The trouble with riding young horses is that they have, like children, a short attention span.
I don’t really remember having a big problem with Otis as he grew up, but his best schooling sessions were usually on a late winters evening, as no one else was braving the cold, and the darkness enveloped any distractions in the field. I think as well it helped that when I was backing Otis he was usually ridden as an extra in the younger group lessons, so he was used to a busy environment from the beginning.
I school this young mare who is renowned for having the attention span of a gnat on a hot plate. It’s quite amusing albeit slightly frustrating when you’re trying to get some work from her. This was highlighted this week when we started on schooling on the flat on our own in the school and she put her head down and focused, beginning to show improvement in her lateral work. Until another horse entered. And then my mare raised her head, turned, gawped, and slowed down each time she passed the other horse. Like rubberneckers in the street.
So I toned back the schooling and kept it simple – circles and transitions – so I could focus on keeping her forwards, straight, and on a contact as we passed the other horses. Eventually she realised what was expected of her and concentrated on me a bit more.
So a couple of days later I was jumping her. She tends to rush but makes a lovely shape over the fence. Thankfully it was the middle of the day so it was quiet and once I’d warmed up we started jumping a basic cross pole. I was really pleased that she didn’t rush, and responded to my aids nicely, and didn’t rush away from the fence. On about the tenth go someone walked up to the arena gate. We approached the jump towards the gate and I felt the mare get distracted … She turned and gawped before I used my legs and she returned to my planet just in time to take off. The only problem was that she was so busy rubbernecking that her legs dangled as she jumped flat, sending the poles flying.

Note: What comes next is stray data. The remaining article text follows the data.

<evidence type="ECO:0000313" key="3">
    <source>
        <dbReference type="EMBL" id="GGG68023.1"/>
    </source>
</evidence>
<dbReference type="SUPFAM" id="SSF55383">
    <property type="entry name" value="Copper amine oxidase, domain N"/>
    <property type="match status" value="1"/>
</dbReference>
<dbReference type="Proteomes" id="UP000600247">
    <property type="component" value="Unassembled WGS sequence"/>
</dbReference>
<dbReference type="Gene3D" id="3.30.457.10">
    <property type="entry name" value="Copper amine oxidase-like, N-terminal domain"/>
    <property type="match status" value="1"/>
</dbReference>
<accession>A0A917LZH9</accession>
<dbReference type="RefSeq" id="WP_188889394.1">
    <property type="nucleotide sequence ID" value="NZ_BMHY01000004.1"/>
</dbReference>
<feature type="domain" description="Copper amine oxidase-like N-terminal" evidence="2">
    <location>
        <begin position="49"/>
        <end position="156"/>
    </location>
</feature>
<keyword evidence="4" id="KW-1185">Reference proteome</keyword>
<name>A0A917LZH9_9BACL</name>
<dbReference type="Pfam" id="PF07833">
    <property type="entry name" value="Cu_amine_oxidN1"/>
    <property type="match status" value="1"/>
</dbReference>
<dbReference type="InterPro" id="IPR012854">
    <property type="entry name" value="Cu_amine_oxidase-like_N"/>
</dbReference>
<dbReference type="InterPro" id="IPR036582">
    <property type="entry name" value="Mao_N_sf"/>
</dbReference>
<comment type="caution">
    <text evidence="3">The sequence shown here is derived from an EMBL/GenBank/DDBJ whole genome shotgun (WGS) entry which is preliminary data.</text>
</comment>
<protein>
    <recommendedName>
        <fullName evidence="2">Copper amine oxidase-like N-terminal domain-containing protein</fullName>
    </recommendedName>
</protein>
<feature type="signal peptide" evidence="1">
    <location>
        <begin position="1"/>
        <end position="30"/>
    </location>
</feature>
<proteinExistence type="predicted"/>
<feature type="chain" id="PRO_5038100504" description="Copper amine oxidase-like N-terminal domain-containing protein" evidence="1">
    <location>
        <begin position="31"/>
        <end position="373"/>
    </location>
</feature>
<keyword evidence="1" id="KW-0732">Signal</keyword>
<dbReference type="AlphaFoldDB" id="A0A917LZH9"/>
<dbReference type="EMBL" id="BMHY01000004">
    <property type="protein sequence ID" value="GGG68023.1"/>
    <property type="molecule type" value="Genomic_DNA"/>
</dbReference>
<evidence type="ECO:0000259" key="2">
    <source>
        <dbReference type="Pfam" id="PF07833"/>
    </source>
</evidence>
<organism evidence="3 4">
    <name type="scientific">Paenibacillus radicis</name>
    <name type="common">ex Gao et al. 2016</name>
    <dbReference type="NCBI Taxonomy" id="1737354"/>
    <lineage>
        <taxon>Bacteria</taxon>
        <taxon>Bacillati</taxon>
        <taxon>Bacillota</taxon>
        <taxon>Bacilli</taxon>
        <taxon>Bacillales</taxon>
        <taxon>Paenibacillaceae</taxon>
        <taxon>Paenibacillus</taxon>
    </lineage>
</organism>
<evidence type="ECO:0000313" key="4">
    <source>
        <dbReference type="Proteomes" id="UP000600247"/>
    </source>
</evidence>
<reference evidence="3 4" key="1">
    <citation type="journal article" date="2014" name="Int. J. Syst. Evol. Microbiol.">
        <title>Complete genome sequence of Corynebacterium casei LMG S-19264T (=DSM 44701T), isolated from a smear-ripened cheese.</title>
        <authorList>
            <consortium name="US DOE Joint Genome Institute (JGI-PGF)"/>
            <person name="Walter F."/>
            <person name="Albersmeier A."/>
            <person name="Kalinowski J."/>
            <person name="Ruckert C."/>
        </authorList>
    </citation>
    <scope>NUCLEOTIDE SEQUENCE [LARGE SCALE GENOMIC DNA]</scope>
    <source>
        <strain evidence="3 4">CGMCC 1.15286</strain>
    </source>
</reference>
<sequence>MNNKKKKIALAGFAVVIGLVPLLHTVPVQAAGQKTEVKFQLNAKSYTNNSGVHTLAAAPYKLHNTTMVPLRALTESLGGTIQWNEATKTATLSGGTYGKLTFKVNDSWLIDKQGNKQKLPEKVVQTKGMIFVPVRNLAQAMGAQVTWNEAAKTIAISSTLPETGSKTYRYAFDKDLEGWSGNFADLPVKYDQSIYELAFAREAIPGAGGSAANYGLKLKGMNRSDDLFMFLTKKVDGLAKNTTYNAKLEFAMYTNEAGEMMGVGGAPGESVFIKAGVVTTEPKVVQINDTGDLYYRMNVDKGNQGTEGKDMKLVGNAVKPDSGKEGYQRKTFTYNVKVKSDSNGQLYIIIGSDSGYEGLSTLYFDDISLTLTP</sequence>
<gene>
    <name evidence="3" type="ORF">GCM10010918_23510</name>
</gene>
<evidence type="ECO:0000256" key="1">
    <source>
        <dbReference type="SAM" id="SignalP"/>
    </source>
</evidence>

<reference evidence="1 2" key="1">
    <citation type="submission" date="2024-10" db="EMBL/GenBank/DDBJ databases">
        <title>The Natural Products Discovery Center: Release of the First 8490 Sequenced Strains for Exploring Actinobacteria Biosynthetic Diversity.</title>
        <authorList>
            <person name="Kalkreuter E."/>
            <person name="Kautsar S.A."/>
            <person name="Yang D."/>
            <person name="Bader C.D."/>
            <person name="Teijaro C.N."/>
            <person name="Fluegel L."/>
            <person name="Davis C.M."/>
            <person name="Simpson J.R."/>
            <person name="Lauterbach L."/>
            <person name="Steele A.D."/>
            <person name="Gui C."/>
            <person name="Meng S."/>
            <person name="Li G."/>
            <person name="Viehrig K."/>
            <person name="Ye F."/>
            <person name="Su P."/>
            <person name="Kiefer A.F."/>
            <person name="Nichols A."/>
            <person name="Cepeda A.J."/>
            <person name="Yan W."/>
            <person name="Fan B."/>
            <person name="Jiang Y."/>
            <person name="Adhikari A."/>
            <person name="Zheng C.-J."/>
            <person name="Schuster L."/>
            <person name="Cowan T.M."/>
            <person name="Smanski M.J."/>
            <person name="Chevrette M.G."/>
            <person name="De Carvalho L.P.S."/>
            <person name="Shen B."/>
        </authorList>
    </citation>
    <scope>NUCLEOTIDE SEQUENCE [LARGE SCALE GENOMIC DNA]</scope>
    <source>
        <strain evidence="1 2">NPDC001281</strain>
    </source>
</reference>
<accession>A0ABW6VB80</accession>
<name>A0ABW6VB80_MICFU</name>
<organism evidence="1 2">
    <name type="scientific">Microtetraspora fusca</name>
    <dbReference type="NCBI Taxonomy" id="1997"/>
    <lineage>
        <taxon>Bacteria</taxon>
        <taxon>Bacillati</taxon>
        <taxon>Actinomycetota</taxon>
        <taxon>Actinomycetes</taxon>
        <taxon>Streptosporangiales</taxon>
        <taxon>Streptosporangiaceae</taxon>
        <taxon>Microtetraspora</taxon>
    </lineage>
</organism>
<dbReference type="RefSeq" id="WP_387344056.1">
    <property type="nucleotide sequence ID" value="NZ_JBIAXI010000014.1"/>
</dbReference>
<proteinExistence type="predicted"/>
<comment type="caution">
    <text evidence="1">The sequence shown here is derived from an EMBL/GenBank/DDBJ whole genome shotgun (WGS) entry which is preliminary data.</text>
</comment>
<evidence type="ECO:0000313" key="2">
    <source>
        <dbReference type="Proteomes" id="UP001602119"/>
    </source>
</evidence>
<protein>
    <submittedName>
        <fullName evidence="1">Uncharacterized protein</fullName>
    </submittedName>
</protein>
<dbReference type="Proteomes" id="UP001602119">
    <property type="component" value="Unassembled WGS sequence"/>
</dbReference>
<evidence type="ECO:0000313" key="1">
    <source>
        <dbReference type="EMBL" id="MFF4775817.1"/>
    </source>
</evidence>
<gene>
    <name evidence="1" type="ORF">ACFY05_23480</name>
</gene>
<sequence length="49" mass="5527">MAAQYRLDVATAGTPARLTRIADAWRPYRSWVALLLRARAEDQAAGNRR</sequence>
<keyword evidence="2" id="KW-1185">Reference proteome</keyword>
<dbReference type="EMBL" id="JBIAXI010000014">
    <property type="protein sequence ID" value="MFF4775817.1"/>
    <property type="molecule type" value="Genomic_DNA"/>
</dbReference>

I spent a few minutes back on the flat refocusing the mare before jumping again. She was great, keeping the canter rhythm, not falling in on the turn and basculing nicely. I was just riding my last couple of fences, which was a bigger cross, and then another horse arrived in the arena. Two strides out, the mare started gawping, before jumping the cross and dangling a leg again.
I didn’t bother rebuilding the jump as I knew she wouldn’t be able to concentrate now she had company in the arena, and her approach has been consistent throughout my ride. I finished by asking her to trot around the other horse, with her mind on the ball.
This made me think about the difficulty of teaching a young horse to concentrate. As they get older they will get better, but I think riding lots of school movements keeps their focus on the rider which should stop them looking outside the arena for distractions. Then I think you need to desensitise the young horse to busy situations, so try and ride with one or two quiet horses in the arena and build it up so the quiet horses do more canter work, or poles, or the rider asks for more complicated movements from the young horse.
The same goes for competing young horses; start small and quiet, until they perform as well as they do in a busy home environment and are fairly consistent, and then gradually go to bigger and busier shows.
With the young mare that I school I will just be continuing to work her in the company of another until she settles to work, and leave the jumping and lateral work to when I’m alone in the school until she is consistent in the basics in company and hopefully she will get better at concentrating! Otherwise I may resort to blinkers!